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  • Writer's pictureDean Macken

Burton WWR (Wild Water Race) - April 2000

Saturday, 1st April 2000

Burton WWR

Written By Gary Newey

As I tried to rise from my slumber, I found the sun shining in through my window. Today was the day of the Burton WWR so I was looking forward to good weather during the race. After I had completed a normal chaotic morning getting ready at home, me and my Mum headed down to the OPC. We met up with Jamie, John and Angela who were racing with me. Jamie and Angela had also brought their families along. After collecting the key from the office, we headed to the boatshed to collect the boats we would be racing. We found that the lock on the boatshed had been ripped off and everywhere sprayed with paint. John went and rang Andy who said he would arrive ASAP. Meanwhile me, Angela and Jamie continued to get the Wavehoppers out.

John returned and we put the kayaks on top of the cars. The technique we were using to tie the boats on was totally experimental, so we were hoping for no accidents. As we finished tying the boats on, Andy arrived slightly enraged due to the burglary. As we were sorting out the final bits of kit, a man walked into the car park with a centre kayak on his shoulder. I directed him towards Andy and the man had found the kayak at the side of Loughborough Road. A few days later, two other kayaks were found at Birstall. We piled into the cars and headed for Burton, half an hour late.

When we arrived at Burton we had a slight problem. We didn’t know where the check-in point was. We searched Stapenhill where the check-in point was meant to be for around 20 minutes until we seen a car park with Wild Water Racers in it. Today was a day to go down in record books. Against true PaddlePlus fashion, WE ARRIVED ON TIME! As a matter of fact, we were A WHOLE HOUR EARLY!! When we got out the cars, we realised that we didn’t have much time, so we went and checked in straight away. The man who was checking-in told us that we would have to travel to the start point which was further upstream. This made John come up with the idea of paddling to the start as an alternative to a warm-up. We all groaned at this idea, but we had to go along with it because we had already got the Wavehoppers off the cars. This left us half an hour to get changed, prepare kit and have a race briefing.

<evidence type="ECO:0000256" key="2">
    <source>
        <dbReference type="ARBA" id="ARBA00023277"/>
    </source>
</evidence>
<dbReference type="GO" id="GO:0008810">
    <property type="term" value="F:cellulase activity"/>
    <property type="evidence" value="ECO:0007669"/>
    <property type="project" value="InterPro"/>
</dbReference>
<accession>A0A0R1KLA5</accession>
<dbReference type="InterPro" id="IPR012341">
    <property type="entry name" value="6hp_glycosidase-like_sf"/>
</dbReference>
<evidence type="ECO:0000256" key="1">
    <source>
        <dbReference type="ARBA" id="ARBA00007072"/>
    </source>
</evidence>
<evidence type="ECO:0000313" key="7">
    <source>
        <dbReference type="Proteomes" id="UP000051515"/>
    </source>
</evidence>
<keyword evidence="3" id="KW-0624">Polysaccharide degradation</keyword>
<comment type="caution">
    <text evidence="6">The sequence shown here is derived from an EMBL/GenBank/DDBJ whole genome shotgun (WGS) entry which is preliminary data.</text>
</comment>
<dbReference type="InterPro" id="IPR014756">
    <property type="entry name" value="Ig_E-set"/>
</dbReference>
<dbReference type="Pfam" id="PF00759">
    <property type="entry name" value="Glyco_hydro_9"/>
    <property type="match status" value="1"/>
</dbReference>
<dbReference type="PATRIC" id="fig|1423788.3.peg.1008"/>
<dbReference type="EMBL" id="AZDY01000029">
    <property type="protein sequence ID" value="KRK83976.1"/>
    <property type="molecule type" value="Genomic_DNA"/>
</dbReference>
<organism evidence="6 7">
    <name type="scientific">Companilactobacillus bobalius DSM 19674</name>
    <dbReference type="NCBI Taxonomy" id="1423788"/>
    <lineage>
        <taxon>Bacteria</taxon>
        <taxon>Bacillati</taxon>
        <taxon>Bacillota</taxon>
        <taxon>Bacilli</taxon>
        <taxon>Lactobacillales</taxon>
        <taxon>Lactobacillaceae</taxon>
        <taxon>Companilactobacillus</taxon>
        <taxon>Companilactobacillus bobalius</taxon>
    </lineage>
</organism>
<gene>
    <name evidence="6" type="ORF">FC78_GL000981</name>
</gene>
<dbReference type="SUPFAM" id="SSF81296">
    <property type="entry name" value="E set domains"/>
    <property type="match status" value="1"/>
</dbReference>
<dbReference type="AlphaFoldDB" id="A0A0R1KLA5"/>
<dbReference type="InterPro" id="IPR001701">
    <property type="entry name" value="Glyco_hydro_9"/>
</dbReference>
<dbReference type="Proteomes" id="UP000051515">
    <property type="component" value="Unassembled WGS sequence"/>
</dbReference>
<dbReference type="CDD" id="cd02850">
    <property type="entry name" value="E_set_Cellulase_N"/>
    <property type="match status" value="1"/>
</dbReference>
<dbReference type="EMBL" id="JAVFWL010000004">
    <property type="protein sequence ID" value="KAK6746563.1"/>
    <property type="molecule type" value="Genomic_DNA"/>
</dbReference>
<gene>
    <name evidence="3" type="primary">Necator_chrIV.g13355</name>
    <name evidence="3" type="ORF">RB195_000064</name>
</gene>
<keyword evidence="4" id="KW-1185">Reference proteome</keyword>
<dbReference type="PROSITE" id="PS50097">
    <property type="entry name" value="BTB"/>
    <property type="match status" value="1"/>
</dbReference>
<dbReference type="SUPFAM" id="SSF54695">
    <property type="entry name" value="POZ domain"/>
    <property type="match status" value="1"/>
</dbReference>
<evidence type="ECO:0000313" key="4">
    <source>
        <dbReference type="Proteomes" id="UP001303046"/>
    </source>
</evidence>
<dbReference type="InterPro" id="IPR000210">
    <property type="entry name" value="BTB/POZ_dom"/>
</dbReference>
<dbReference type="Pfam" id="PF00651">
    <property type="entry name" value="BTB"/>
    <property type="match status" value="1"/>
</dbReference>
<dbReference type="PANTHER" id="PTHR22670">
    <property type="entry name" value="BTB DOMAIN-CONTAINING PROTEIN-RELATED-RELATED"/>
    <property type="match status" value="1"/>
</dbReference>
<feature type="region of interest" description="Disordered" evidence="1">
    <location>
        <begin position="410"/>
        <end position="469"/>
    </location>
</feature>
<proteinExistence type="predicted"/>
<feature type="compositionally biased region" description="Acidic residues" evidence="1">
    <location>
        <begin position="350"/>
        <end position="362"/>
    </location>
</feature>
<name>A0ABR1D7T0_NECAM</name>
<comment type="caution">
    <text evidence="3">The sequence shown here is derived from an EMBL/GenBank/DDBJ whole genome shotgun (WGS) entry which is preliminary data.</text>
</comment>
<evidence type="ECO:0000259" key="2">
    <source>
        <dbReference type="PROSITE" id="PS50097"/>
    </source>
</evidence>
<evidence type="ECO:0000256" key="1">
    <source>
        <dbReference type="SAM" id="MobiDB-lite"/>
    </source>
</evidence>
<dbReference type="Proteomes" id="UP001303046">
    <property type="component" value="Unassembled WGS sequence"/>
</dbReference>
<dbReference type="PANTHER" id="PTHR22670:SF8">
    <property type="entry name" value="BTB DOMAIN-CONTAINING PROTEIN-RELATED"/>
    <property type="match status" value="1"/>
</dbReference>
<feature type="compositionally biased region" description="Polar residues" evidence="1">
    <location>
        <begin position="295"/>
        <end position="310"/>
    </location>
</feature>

At 10:45 we got in our boats and started to paddle upstream towards the start. As we were paddling in the “right direction”, John who had paddled this part of the Trent before decided we were lost. Luckily a young boy in a Wavehopper came paddling past us, so we asked him if he knew that he was going the right way. He told us that he was, so we followed him to the start point. When we arrived at the start point, we were still early! I started talking to the starter and I found out that there was only three people in my class. This meant that whatever position I finished in, I would get a medal! Our start numbers were quite spread out as they were numbering you on what rank and class you were in where usually it is done in what order you check-in. Angela was 142 (Best in Class), Jamie 144 (3rd best in class), I was 148 (Best in class) and John was 159.

At 11:00, the starter called number 141 to the start point because he was the first to leave. Whilst he was at the start, everyone started to get into numerical order, ready to leave. Angela was the second to leave, she looked quite good in the boat considering she had only paddled it around 4 times. At 11:03 and a few seconds, Jamie got called forward and myself and John wished him good luck. He had a really good start and went paddling off into the distance. As I had four minutes to go until it was time for me to start I tried to pass the time away by talking to someone from Notts Kayak Club. This made the time pass by really quickly and also got rid of my pre-race nerves.